The jaw is a 1.5 kg joint. Locking one joint may result in many other joints to lock up as a domino effect. Our joints are like organs and like sponges, they are hydraulic. For joints it is better to be fluid and open; allowing pulsing movements rather than direct contact of bone on bone. When we lock one joint, the whole system in our body locks up and there is no optimal transmission of fluid in our body.
Locking up joints (or muscles) causes the fascia in and around the joints and muscles to harden and become less juicy, which can result in damage of the fascia when pulled too sudden, too long or too hard. Both fascia and muscles recover solely through fibers, which do not have the ability to absorb fluid. Not having enough fluid in the fascia may result in a lack of mobility in the joints and muscles, which can cause severe and life-long injuries. The only way our body knows how to fix damaged fascia is through these stiff fibers. Once the damage is done, it is hard to repair.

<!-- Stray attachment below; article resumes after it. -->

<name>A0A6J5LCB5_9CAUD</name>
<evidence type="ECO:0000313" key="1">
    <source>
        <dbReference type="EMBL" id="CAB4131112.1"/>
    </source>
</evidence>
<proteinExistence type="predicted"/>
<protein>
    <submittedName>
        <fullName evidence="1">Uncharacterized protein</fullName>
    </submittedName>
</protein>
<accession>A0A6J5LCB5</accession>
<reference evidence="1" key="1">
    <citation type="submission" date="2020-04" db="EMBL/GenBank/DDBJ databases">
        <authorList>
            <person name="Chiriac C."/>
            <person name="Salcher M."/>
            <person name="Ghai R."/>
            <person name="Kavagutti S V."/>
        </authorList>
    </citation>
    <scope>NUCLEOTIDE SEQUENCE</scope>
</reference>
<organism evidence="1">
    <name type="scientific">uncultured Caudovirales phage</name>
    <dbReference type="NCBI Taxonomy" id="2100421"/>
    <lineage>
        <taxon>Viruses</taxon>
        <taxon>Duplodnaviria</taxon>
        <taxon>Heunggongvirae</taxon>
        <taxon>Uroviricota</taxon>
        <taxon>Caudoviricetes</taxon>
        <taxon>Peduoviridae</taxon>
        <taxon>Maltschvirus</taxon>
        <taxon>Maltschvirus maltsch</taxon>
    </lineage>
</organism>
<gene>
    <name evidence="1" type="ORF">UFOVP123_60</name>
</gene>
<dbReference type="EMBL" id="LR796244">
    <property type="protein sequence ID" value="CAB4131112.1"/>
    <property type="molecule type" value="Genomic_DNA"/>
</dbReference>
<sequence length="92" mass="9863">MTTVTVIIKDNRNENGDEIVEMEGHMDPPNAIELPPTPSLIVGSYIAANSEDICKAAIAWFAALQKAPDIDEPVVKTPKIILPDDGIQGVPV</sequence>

CUE: Feel like you are moving through fluid.
Science: Anatomically our skeleton floats in fascia. It could technically stay up without muscle, if placed correctly in line with gravity. Fascia, in general our whole body, is filled with (80%) water. Fluid movements are most natural for our bodies.
CUE: Rather than contracting muscles, allow them to swim and feel like jelly. (A deep stretch is also a form of contraction.)
Science: Stretching muscles for longer periods can cause surrounding muscles and joints to lock up. Locking up muscles (or joints) causes the fascia that wraps in and around the joints and muscles to harden and become less juicy, which can result in damage of the fascia when pulled too sudden, too long or too hard.